ALPL mutations in adults with rheumatologic disorders and low serum alkaline phosphatase activity

  • Frank RauchEmail author
  • Ghalib Bardai
  • Cheryl Rockman-Greenberg
Original Article


Tissue-nonspecific alkaline phosphatase (ALP), encoded by ALPL, is important for bone homeostasis and interacts with collagen type I. In the present study, we sequenced ALPL and a panel of collagen type I-related genes in 24 adults (age 22–80 years; 20 female) with persistently low serum ALP (< 40 U/L) and a range of rheumatologic symptoms. We found heterozygous pathogenic or likely pathogenic variants in ALPL in 14 (58%) of these individuals. In addition, 7 study participants had potentially damaging heterozygous variants of uncertain significance in genes related to collagen type I. Patients who were positive for ALPL variants had similar age and serum ALP levels to patients in whom no ALPL variants were detected, but had higher serum pyridoxal-5-phosphate concentrations (median 214 nmol/L vs. 64 nmol/L; p = 0.02; U test). In summary, heterozygous ALPL variants are frequent in individuals with rheumatologic symptoms and low ALP serum activity. It is possible that variants in genes that are involved in collagen type I production have a modifying effect on the clinical consequences of such ALPL variants.


ALPL Arthritis Collagen type I Hypophosphatasia Rheumatology 



The authors greatly appreciate the assistance of Amy Yakimoski (study coordinator) and Erika Bloomfield (administrative support). We respectfully acknowledge the physicians who referred their patients and the patients who participated in the study.

Web resources

The Tissue Nonspecific Alkaline Phosphatase Gene Mutations Database: Exome Aggregation Consortium (ExAC) Browser: Online Mendelian Inheritance in Man (OMIM),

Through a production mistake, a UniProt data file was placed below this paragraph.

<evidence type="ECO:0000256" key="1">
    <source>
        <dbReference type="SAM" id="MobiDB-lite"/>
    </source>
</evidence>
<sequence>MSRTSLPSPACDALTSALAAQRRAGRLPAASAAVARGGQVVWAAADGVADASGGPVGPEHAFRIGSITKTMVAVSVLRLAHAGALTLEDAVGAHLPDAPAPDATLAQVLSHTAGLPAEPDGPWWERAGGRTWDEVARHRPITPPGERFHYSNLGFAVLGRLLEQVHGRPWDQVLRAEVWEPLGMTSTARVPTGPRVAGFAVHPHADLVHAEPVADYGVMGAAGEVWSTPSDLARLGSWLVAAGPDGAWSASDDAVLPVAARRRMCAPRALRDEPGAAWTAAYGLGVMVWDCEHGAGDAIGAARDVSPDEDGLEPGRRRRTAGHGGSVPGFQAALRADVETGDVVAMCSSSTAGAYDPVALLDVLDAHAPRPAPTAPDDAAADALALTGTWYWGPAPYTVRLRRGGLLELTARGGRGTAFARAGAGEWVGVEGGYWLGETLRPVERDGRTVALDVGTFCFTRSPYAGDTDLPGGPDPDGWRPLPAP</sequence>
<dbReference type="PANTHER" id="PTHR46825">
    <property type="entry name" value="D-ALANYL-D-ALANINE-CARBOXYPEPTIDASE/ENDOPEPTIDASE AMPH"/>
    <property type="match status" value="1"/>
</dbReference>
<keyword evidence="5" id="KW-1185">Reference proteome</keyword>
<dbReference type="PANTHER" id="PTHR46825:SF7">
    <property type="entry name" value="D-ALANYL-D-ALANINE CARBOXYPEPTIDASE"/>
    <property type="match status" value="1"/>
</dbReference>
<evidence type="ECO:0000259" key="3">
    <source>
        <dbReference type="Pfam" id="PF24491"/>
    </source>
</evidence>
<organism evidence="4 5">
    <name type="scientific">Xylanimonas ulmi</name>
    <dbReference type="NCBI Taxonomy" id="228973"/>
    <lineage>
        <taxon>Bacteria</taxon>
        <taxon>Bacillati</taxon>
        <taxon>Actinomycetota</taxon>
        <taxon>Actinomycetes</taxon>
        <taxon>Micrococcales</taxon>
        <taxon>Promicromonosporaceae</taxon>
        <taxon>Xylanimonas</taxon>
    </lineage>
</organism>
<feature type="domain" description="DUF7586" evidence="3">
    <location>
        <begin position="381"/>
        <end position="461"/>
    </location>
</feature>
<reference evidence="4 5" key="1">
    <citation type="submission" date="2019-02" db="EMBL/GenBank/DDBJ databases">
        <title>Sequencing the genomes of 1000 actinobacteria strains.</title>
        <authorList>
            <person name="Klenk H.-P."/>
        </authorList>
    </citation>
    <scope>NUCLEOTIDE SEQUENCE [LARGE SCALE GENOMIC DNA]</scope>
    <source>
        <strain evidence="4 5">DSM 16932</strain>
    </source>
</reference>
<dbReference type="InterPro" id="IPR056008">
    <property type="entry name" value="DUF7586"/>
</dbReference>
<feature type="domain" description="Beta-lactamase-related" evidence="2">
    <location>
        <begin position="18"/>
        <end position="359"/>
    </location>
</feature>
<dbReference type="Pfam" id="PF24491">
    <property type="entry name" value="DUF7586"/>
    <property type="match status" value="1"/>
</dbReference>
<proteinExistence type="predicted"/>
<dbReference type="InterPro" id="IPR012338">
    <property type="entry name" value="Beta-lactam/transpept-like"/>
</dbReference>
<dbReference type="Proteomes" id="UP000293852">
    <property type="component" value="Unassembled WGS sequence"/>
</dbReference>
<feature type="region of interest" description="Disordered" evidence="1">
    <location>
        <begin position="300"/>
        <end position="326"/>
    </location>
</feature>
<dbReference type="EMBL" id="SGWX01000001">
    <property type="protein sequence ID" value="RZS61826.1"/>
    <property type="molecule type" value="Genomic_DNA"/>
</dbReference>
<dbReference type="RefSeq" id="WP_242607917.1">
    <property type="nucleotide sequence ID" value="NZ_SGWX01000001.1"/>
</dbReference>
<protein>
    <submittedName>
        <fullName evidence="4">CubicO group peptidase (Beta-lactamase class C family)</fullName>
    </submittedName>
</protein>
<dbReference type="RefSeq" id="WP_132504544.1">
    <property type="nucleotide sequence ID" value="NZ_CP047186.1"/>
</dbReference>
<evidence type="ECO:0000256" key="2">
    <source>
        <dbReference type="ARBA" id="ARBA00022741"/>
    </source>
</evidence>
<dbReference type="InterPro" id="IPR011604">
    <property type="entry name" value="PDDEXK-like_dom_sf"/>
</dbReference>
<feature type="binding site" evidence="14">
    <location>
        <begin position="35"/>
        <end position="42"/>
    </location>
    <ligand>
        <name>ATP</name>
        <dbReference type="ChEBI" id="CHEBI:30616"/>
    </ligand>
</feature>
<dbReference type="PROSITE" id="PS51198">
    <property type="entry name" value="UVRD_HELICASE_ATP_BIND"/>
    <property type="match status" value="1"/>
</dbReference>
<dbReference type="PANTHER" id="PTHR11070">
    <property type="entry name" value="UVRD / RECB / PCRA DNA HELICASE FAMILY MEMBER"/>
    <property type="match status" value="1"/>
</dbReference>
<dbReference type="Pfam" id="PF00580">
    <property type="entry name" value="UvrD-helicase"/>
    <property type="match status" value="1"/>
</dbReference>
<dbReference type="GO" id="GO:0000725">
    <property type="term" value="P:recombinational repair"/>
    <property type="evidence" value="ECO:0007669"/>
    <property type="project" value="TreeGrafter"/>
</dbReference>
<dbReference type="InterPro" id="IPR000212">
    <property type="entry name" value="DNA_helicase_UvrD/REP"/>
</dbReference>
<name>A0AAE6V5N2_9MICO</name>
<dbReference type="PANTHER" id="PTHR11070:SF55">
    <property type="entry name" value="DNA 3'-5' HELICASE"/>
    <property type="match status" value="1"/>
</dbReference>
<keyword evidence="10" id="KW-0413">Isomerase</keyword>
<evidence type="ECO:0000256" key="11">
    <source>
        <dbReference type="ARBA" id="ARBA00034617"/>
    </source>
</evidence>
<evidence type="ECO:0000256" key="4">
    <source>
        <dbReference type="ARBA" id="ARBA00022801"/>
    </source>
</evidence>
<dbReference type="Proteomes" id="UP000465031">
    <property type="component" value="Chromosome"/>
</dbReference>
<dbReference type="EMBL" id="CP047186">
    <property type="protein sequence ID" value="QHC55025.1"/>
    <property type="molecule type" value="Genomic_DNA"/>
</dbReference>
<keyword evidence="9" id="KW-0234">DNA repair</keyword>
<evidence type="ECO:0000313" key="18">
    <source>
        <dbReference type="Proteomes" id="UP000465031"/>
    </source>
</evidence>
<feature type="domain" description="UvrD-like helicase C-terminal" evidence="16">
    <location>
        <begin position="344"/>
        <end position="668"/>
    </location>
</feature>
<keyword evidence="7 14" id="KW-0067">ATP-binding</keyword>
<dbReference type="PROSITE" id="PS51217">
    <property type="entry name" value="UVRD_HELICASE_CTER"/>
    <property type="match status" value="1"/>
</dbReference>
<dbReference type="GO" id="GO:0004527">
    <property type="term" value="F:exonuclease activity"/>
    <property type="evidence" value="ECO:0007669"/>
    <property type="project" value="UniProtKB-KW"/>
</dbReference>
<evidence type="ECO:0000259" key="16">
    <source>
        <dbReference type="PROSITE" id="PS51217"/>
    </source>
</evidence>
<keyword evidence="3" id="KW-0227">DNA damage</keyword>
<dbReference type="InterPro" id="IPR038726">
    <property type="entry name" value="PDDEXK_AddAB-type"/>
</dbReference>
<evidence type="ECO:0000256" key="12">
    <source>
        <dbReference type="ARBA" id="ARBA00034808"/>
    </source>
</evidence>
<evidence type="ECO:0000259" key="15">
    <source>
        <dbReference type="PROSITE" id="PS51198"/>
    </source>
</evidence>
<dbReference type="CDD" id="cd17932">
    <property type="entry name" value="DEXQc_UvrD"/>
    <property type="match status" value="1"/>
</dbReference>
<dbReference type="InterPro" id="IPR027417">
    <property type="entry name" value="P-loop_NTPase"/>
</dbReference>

Author contributions

FR wrote the manuscript; GB performed sequence analyses; CRG conceptualized the project, contributed patient information, finalized the report and accepts responsibility for the integrity of the data analysis. All authors have read and approved of the final version of the manuscript.


This study was supported by the Shriners of North America (FR) and Health Research Foundation of Innovative Medicines Canada (CRG).

Compliance with ethical standards

Conflict of interest

Frank Rauch has received consultancy fees from Alexion Inc. Ghalib Bardai declares no conflict of interest. Cheryl Rockman-Greenberg was principal investigator of Alexion-sponsored clinical trials of enzyme replacement therapy for the treatment of HPP, is a member of the Scientific Advisory Board of the Alexion-sponsored International HPP Registry and has received honoraria for Alexion-sponsored webinar and symposia.


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Copyright information

© Springer Japan KK, part of Springer Nature 2019

Authors and Affiliations

  1. 1.Shriners Hospital for ChildrenMcGill UniversityMontrealCanada
  2. 2.Children’s Hospital Research Institute of ManitobaUniversity of ManitobaWinnipegCanada

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